How to Become a Better Writer

Working in publishing, I read a lot. Working as a writer, I write a lot. There is, quite honestly, hardly ever a time that I don’t have my nose in a manuscript or my hands hovered over a keyboard. As a result, I’ve definitely gotten a feel for what good writing is and what good writing is not. I’m certainly no expert, but I am often asked by others for writing tips and tricks. So, whether you’re writing a paper for a school, a report for your boss, or a post for your own blog – here’s what I think you should keep in mind next time you take a pen to paper (or a finger to your Macbook keypad).

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Find a muse. 

It’s hard to tell a compelling story if you’re not inspired. Luckily, inspiration comes in all sorts of forms – experiences, observations, and things you’re passionate about can all provide a spark for your next great story. Let whatever inspires you become the cornerstone of your next piece – whether it’s a report or a short story, if you’re passionate (or at least care just a little about, as is often the case when writing reports you couldn’t care less about) about what you’re writing about – that will shine through.


Tell a story. 

People love a good story. People especially love a story they can relate to. Make sure to spend some time developing a picture and setting a mood for the larger story (or point) you’re trying to make – don’t just dive right in. Good writers make you feel what they’re feeling, see what they’re seeing, believe what they’re believing. Choose an anecdote (personal or otherwise) to introduce your story or point, and then use it to illustrate or explain your purpose for writing throughout your piece. This will make your narrative infinitely more powerful – and memorable.


Edit. Edit. Edit. 

Good writers edit. And edit. And edit again. I find that editing as I go really helps me to tell a clear and concise story. Waiting until you’ve completed a piece to edit can oftentimes be frustrating – and your point may have gotten lost along the way, leaving you with a story you must then completely re-write. When editing, worry less about grammar and more about how the story flows from one point to the next. Follow basic grammar rules, mix up sentence structure, and be sure that you’re consistent with the “voice” (first, second, third, past, present, etc) you are using.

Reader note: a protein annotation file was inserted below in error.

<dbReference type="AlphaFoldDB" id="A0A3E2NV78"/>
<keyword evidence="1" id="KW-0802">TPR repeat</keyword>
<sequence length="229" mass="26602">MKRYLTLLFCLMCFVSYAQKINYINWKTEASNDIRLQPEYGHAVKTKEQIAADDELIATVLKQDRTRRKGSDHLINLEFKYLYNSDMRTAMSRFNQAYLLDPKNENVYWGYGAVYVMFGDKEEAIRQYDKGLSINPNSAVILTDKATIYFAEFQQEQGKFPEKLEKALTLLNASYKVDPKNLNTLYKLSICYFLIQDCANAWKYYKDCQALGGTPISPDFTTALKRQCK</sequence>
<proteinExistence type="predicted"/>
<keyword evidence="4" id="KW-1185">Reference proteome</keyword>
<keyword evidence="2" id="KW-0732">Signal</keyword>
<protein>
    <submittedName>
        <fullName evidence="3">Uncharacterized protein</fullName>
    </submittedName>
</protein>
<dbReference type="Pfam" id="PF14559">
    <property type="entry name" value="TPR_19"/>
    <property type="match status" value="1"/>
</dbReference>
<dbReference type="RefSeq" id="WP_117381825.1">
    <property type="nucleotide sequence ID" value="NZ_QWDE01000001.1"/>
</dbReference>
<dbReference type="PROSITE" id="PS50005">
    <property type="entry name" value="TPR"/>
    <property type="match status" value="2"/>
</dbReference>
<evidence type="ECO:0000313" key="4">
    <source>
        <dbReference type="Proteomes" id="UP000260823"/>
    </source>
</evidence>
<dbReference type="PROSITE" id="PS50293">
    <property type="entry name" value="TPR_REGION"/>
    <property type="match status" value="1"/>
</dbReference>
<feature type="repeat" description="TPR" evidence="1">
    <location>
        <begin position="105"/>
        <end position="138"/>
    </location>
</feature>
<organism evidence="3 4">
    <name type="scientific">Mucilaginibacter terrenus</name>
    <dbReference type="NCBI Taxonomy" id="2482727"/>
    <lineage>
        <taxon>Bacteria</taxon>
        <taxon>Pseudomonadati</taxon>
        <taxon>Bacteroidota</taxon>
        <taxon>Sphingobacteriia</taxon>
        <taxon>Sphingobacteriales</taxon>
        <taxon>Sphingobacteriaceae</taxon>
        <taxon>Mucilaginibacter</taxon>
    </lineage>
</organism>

Read it out loud. 

Simple, but often forgotten – read the piece that you’re writing out loud to yourself (or a friend!) to see how it sounds. Reading a story, report, or post that you’ve written out loud will oftentimes bring to light any weird sentence structure, grammar issue, or misplaced word you previously missed. Reading your story out loud will also ensure that the language you are using is natural, conversational, and easy-to-read – something all the best storytellers have mastered and utilize in all of their written work.


Share with a friend. 

Nothing I write goes out without first being reviewed by a trusted friend or family member. I’ve been writing for years, but there’s rarely been something I’ve sent off to the press without first being read by someone whose opinion I value. Not only can they tell you if you missed a grammar error or have a rogue typo, they can also give you feedback on whether or not your story hit the mark.

So, as you go on to pen the next great American novel or an account-winning report, remember this: the best writers are the infinitely curious, the desperately passionate – people who write, then edit, then write again. Good writers are also good readers, and they know that the best stories don’t always follow all of the rules, but always have had the look of several pairs of eyes before going to the printer. Once you’ve gotten that down, off to the presses you go – happy writing, you wordsmith, you!



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